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Vodafone combines the efforts of their social enterprise and modern networking technologies to develop a unique set of platforms and products for students and teachers. Globally, the foundation supports projects that are focused on delivering public benefit through the use of mobile technology across the areas of health, education, and disaster relief. The Vodafone Foundation also sits at the center of a network of 27 local social investment programs, referred to as the local Foundations. The Vodafone Foundation has a funding partnership with these local foundations to provide public benefit by investing in programs that support communities in countries where Vodafone has its commercial roots. “Through this unique network of foundations, we are able to think and act locally and best respond to the specific needs of the communities in which Vodafone operates,” says Vittorio Colao, CEO of Vodafone Group. At a global scale, Vodafone Foundation harnesses the strength of these network foundations and leading-edge communications technology to build and deliver long-term sustainable programs that drive transformational change in societies. “Since 1991, we have contributed over 560 million pounds to charitable activities worldwide,” says Colao.
Connected Education—A Bridge from Misery to Hope
For refugees, fleeing their country for another comes with huge sacrifices. Not only are they leaving their home for the unknown, they are also leaving their familiar way of life. For children, especially, this comes with an additional burden of attempting to continue—or begin— their education in an unfamiliar place, in an unfamiliar language. “The challenges are numerous,” says Colao, including culture shock, language barriers, divided families, and lack of prior formal schooling. But, this is the challenge that Vodafone Foundation takes on.
Growing internet access has surfaced as a great boon to tackle the setbacks. Internet connectivity creates an opportunity to democratize education with higher quality and lower costs. Particularly for refugee children, who are living in camps and have no access to formal school education systems, internet can bridge those gaps, providing them with education and a possibility of a better future.
Based on this approach, Vodafone Foundation has launched Instant Network Schools, which enable young refugees and teachers to access digital educational content through internet and provide quality education in some of the most marginalized communities and refugee camps. The Vodafone Foundation believes that this link to the outside world can be a “game changer” for education programs in refugee camps and will be critical for the long-term future of those children and their communities. Currently, there are 31 Instant Network Schools located in seven refugee camps in Kenya, Tanzania, South Sudan, and the Democratic Republic of Congo, benefitting more than 43,000 refugee students and 600 teachers every month. “Our aim is amp up the offering to 3 million young refugees by 2020,” mentions Colao.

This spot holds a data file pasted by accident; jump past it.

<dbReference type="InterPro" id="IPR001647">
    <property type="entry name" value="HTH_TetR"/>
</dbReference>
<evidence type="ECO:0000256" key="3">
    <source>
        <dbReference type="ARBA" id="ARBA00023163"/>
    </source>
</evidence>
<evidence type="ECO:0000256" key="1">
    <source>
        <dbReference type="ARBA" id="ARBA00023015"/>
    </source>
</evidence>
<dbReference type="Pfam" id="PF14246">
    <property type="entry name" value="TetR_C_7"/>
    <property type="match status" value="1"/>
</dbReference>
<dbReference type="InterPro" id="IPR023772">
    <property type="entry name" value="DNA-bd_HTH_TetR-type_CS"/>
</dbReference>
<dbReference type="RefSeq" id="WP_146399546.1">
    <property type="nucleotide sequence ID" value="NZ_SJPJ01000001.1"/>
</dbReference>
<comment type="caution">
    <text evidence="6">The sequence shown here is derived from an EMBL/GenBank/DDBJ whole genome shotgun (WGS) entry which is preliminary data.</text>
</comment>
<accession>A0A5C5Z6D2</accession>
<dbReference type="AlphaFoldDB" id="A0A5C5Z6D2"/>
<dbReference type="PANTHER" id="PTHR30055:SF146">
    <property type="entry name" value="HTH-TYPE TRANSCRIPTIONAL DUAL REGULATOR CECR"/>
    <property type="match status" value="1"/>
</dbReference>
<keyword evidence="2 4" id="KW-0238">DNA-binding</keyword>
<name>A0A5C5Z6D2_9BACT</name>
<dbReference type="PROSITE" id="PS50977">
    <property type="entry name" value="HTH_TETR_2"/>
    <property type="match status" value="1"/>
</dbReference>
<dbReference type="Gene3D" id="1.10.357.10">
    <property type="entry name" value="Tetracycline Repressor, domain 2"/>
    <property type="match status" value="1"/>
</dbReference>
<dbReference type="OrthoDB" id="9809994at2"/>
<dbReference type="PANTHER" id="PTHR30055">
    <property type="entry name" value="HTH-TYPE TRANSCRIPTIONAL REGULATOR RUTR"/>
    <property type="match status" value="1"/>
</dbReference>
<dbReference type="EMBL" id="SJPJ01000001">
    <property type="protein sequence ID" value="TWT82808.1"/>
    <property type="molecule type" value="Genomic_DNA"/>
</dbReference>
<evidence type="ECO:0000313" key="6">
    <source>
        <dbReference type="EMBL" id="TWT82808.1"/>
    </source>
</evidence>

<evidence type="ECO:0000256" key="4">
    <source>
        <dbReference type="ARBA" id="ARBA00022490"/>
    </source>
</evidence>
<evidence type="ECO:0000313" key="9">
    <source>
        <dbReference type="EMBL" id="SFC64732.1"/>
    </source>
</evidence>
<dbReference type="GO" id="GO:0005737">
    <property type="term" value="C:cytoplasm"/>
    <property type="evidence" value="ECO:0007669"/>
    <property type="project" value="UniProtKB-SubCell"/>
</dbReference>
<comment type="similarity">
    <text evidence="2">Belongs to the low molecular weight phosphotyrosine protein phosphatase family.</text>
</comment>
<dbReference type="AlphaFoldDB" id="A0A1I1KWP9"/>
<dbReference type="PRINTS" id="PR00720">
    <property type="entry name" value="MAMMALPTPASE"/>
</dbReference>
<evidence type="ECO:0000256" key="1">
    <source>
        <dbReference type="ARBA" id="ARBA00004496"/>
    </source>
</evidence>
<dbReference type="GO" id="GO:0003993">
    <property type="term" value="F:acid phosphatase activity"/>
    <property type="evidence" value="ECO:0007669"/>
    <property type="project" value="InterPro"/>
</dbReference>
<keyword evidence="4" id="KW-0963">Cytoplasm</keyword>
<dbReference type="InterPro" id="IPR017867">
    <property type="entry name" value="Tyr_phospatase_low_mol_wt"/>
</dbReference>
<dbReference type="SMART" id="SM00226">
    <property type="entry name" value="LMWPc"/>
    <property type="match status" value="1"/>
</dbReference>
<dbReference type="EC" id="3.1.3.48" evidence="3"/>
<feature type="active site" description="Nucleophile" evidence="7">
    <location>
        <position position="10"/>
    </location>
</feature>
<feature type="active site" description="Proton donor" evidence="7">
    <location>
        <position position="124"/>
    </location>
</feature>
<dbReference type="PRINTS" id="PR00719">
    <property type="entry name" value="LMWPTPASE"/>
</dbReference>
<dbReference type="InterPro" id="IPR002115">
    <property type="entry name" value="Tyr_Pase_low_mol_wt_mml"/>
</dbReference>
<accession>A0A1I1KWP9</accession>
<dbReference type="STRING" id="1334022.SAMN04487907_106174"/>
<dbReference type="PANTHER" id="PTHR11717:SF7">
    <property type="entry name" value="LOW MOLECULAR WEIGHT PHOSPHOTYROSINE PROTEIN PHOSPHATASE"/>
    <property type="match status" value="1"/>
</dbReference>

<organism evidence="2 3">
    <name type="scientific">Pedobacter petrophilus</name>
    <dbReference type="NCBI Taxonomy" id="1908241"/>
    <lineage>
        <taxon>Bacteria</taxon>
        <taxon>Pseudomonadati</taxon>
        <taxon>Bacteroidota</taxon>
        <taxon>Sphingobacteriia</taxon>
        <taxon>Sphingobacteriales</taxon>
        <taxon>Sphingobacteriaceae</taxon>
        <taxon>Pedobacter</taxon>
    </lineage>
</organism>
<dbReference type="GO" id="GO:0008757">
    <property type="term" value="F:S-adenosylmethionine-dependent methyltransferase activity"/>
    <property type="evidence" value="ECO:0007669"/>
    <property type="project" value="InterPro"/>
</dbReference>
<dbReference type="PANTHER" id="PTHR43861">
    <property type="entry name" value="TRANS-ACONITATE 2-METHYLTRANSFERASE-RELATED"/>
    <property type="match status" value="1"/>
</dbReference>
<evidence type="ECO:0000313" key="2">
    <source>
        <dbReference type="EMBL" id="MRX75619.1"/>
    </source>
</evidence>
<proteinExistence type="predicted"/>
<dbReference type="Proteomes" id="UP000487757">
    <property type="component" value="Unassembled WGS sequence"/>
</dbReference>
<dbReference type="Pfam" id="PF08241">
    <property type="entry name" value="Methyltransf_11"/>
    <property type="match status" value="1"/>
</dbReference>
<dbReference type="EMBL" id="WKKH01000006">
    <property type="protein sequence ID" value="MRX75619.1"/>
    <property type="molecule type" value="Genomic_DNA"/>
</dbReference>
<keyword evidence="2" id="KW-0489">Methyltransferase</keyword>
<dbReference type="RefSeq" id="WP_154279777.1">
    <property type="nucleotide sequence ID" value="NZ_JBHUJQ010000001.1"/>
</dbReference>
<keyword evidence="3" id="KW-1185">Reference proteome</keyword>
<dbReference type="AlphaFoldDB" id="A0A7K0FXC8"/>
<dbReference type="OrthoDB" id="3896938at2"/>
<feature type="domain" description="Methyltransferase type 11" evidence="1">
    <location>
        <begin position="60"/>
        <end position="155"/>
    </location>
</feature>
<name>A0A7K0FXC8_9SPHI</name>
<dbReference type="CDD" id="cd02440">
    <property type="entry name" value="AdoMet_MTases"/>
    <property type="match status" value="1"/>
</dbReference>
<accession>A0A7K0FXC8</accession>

Vodafone combines the efforts of their social enterprise and modern networking technologies to develop a unique set of platforms and products for students and teachers
Instant Schools for Africa
The Instant School for Africa initiative—launched in 2017—is one of the largest philanthropic programs in Vodafone Foundation’s 25-year history. The initiative provides millions of children in the Democratic Republic of Congo, Ghana, Kenya, Lesotho, Mozambique, and Tanzania with free access to online learning materials that are developed in conjunction with Learning Equality—a leading not-for-profit provider of open-source educational technology solutions. The program includes subjects such as math and science, providing refugee children and young people in those seven countries with access to educational materials—from primary through to advanced high school level—comparable in quality, range, and depth to those available in schools in the developed world. “The program draws from a combination of the best openly licensed global and local educational resources to provide country-specific content,” affirms Colao. The content is also made available offline to support pupils and educators who do not have access to the internet.
Another similar Vodafone Foundation initiative is Vodacom e-School—a secure online learning platform with free access to basic educational content for all grade R to 12 learners. The portal offers daily lessons, consisting of notes, videos, and assignments in the form of quizzes as well as personalized progress reports, providing more than 215,000 students in South Africa with the opportunity to self-learn, self-assess, and complete online tests. Together, these initiatives send out a strong message—“Access to education enabled by communications technology will reduce information asymmetries and equalize access to wider social networks and opportunities.”
Looking into the Future
“Information and communication technologies have much to offer, but one should understand that it is no panacea,” says Colao. “There will never be a single, silver-bullet solution for overcoming the immense inequalities that governments, schools, teachers, families and learners confront every day in their efforts to provide or benefit from a quality education.” Thus, it will be Vodafone Foundation’s perpetual effort to keep leveraging different information and communication technologies to build new connected education initiatives that reduce inequities, improve educational and livelihood outcomes, and contribute to greater social and economic development around the world. “We still have a lot to learn about what makes certain approaches more effective than others, but the opportunities to create, to test new strategies, and to share lessons learned are endless and inspiring,” concludes Colao.